As my uncle used to say, “The easiest part of children is making them.” Once made, they need our time, attention and love. They need diapers, groceries, stories, clothes, rides, books, spirituality and independence. They need us to cheer them on during their games and like their friends. So, it is not surprising that we slide into parenting mode more often than not. But we have to balance their needs with ours. While it works in the short-term, not paying attention to your marriage is the quickest way to divorce mediation.
Stop Trying to Change Your Partner
The classic song from Guys and Dolls says, “Marry the man today and change his ways tomorrow.” Remember that was a broadway hit in 1950. If it ever applied, it surely doesn’t now. There’s only one person that we can change and it isn’t our spouse. The better song might be “Man in the Mirror” by Michael Jackson.
Every marriage has had a time where they repeat the same argument. Whether discipline, money, or work, you feel yourself going around the same problems without success. More telling, you hear yourself yelling the same exact phrases and getting the same responses. Couples in divorce mediation never got out of that rut.
Consider arguing differently. Listen to the other person’s “side” and restate it before trying to get them to hear yours. Once you restate it (even if you disagree), ask if you got it right. “Is this what you meant?” We all want to be heard and we all listen better after we are heard. Even if it doesn’t work, you’ll at least have a different and possibly more productive argument.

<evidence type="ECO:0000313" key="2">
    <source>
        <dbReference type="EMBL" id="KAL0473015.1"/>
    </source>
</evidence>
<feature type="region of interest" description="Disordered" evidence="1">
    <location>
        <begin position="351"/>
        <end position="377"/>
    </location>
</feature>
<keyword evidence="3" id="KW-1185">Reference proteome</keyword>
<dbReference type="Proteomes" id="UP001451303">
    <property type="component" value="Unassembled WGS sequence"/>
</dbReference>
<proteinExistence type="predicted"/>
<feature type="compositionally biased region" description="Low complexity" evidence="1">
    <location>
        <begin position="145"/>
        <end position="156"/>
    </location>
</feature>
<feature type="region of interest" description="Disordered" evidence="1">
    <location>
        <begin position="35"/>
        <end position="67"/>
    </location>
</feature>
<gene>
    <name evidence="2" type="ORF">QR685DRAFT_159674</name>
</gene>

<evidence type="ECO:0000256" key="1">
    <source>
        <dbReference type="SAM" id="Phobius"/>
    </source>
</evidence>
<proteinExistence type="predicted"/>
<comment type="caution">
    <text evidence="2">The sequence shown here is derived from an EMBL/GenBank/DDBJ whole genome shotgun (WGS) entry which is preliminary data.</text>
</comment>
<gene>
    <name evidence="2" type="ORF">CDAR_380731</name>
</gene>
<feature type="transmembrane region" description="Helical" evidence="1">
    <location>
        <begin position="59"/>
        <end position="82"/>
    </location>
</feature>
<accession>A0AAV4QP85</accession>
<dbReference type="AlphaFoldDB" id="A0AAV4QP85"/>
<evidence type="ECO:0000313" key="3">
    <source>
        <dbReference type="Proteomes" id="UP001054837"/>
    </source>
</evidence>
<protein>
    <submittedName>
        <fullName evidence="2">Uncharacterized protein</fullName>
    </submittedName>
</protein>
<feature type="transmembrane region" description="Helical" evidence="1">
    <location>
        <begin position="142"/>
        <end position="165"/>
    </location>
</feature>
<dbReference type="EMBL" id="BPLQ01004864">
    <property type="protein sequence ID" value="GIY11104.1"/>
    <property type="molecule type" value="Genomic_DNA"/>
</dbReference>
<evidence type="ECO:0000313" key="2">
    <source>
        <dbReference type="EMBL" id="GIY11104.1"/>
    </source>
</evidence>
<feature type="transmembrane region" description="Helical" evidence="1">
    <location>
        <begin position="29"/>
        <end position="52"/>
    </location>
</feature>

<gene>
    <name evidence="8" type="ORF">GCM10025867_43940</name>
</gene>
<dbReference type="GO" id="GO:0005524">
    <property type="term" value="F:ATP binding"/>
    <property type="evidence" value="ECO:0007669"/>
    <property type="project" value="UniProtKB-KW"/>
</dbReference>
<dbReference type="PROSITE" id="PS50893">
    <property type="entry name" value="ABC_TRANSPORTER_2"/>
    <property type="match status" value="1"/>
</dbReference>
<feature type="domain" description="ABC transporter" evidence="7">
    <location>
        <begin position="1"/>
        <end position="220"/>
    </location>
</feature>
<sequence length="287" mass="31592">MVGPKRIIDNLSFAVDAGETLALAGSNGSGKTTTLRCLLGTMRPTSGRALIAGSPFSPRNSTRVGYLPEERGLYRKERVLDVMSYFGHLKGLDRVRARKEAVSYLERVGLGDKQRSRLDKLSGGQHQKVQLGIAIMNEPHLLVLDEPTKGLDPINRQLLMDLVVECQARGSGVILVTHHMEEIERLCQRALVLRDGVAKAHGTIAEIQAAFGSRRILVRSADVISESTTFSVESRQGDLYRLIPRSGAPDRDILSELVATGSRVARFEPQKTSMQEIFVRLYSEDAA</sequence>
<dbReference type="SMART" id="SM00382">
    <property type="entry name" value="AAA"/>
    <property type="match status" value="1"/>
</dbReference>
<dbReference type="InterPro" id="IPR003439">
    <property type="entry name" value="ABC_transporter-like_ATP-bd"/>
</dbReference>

I can’t vs. I don’t
Researchers found that the specific words we use frame the goal to affects our willpower to make that change. It is the difference between “I can’t” and “I don’t.” Two groups of undergraduates whose goal was healthy eating were instructed to think either “I can’t” eat something or “I don’t” eat something unhealthy. Saying “I don’t” eat something is an empowered refusal. Authors Vanessa M. Patrick and Henrik Hagtvedt found that those who said “I don’t” were significantly more likely to reach their goal. Saying “I can’t” was more of an external focus like “I can’t eat chocolate cake until the wedding.” But saying “I don’t” is an internal focus. “I don’t eat chocolate cake because this is who I am.” International Journal of Research in Marketing Volume 29, Issue 4, December 2012, Pages 390-394
We can apply this research to the changes we want to make. Think about what you are going to change to argue differently. “I don’t respond by yelling” or “I don’t sweat the small stuff.” This will help us be the change we want to see to have the marriage we all deserve.